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If past statements are any indication, D.C. Attorney General Peter Nickles is out of a job once the new mayoral regime takes power. He could also be in trouble with his profession, as Nickles is being investigated by the D.C. Bar in connection to a potential conflict of interest.

If the fact that he’s been accused of having orchestrated the ouster of former juvenile justice honcho Marc Schindler, who was then replaced by Nickles’ protege, Robert Hildum, isn’t enough to convince you that Nickles may have been mucking around with the juvie system, you’re in luck. Nickles apparently likes to write e-mails that explicitly confirm it, using all caps.

In an e-mail the A.G. sent out to members of Mayor Adrian Fenty‘s administration (provided to City Paper by a source), Nickles—far from refusing to get involved with discussions involving the youth justice system because of a potential conflict of interest—uses the Jerry M case that the D.C. Bar is investigatingto bolster his cred.

Discussing “short term efforts to reduce YSC [Youth Services Center] population” in 2007, Nickles writes:

LET’S FIND SECURE BEDS ELSEWHERE-WE HAVE PUT OURSELVES INTO AN IMPOSSIBLE SITUATION-AS SOMEONE WHO KNOWS A LITTLE ABOUT THIS ISSUE HAVING BEEN LEAD JERRY M. COUNSEL I WOULD LIKE MY SUGGESTIONS CONSIDERED-THANKS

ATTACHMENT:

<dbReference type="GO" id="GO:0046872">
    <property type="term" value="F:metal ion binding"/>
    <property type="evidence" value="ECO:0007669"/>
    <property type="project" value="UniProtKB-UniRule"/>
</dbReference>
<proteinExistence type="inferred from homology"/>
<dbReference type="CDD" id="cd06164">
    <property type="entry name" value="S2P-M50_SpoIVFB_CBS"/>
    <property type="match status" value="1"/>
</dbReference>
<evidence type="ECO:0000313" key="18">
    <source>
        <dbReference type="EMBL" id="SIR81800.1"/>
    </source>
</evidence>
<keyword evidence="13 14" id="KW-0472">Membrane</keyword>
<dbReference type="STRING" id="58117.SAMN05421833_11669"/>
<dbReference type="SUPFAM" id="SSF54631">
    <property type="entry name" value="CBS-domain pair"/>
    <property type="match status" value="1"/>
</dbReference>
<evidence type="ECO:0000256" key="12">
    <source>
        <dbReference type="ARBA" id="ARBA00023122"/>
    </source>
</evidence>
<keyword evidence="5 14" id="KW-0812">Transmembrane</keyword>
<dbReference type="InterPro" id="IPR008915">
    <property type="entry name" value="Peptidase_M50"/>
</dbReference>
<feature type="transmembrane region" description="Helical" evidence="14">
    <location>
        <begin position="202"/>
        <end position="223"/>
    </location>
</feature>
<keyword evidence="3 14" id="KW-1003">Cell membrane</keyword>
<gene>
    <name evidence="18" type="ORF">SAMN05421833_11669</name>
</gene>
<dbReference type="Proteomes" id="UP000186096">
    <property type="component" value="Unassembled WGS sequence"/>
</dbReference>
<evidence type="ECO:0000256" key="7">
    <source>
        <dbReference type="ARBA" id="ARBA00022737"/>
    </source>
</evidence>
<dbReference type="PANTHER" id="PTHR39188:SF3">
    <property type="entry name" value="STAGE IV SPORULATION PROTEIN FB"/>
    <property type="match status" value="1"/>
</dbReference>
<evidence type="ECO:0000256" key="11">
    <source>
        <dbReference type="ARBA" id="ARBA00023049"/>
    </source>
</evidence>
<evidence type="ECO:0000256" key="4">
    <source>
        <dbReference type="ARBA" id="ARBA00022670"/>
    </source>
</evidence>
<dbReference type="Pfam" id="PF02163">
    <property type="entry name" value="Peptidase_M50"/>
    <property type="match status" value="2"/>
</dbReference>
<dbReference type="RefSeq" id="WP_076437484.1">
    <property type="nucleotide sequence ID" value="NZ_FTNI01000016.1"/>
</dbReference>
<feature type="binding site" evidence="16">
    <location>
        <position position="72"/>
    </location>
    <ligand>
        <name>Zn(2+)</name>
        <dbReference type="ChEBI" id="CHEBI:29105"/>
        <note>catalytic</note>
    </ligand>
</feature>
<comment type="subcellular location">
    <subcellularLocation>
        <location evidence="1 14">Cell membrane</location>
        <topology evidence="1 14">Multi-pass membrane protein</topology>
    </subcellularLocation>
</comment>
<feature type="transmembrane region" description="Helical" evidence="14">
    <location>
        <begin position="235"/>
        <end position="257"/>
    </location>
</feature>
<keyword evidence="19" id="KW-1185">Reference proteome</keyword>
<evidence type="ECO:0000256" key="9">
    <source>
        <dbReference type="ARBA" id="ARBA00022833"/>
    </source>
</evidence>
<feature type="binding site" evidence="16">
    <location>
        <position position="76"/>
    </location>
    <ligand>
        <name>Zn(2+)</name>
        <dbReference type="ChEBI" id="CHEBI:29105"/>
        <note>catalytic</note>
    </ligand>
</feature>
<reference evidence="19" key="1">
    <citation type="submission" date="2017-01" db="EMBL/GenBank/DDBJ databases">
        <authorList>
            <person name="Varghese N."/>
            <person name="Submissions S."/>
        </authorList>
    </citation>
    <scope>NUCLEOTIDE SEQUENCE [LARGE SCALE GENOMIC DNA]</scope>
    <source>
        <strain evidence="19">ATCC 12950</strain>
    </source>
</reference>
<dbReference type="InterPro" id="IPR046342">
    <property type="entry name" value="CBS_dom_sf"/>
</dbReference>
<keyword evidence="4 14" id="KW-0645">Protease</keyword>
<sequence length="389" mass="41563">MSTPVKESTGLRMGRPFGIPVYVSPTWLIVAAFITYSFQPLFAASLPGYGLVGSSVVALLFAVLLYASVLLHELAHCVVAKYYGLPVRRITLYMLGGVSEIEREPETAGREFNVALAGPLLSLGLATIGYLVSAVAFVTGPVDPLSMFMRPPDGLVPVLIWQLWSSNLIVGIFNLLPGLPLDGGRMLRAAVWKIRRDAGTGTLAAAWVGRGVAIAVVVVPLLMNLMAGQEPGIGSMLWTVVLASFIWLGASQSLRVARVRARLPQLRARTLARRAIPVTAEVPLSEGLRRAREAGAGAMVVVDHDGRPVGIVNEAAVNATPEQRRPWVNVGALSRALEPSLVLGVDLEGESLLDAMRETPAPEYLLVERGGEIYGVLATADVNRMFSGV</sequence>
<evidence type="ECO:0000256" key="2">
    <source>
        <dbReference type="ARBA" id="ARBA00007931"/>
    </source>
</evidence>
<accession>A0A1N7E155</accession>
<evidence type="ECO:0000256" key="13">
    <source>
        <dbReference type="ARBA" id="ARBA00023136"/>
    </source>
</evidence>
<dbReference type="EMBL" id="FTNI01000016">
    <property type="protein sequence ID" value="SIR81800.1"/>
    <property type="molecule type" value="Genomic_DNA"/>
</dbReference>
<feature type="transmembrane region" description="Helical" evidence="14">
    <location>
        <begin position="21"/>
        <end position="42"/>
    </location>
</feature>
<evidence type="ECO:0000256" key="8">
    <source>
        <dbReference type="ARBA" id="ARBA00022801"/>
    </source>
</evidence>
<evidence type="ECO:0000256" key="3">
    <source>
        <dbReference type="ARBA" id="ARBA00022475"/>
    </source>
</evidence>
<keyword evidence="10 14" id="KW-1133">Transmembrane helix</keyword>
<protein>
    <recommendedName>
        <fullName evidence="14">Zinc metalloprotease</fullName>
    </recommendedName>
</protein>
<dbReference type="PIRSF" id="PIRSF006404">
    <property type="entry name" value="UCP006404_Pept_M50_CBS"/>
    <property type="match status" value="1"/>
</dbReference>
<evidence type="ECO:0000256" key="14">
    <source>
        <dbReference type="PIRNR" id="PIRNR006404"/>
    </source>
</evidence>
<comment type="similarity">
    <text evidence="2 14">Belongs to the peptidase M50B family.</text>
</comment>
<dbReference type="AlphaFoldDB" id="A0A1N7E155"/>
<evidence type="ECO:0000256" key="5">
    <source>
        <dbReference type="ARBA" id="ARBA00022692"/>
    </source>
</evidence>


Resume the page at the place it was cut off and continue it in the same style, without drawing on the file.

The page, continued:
A tick later, in another all caps e-mail, Nickles digs himself deeper into the conversation, offering that the District’s New Beginning’s detention center needs to be expanded:

WE SHOULD ALSO EXAMINE THE POPULATION NUMBERS AT NEW BEGINNINGS AND HOW QUICKLY WE CAN GET ADDITIONAL SECURE BEDS. THE SOURCE OF THE PERSISTENT PROBLEM IS THAT WE HAVE TOO FEW BEDS AT NEW BEGINNINGS

In another e-mail in which he mentions “bad kids”, Nickles frets over a 20 percent increase in youth violence:

YOU SHOULD SEE THE RAP SHEETS ON THESE KIDS. We are facing a persistent long term problem with YSC and we need to reexamine DYRS policy re putting kids into the community and then inadequate monitoring of those kids

If the conflict of interest questions are murky (can we really expect an AG not to get involved in juvenile justice issues?),  the e-mails certainly provide a peek into how Nickles thinks about the city’s wayward youth. Like many prosecutors, he seems to prefer incarceration to rehabilitation. If Fenty had won the primary, we would have likely eventually seen a Nicklesian change in the way the District deals with youth offenders. As it stands, we’ll have to wait on all-but-guaranteed future mayor Vince Gray to make a move in order to see how things will shake out.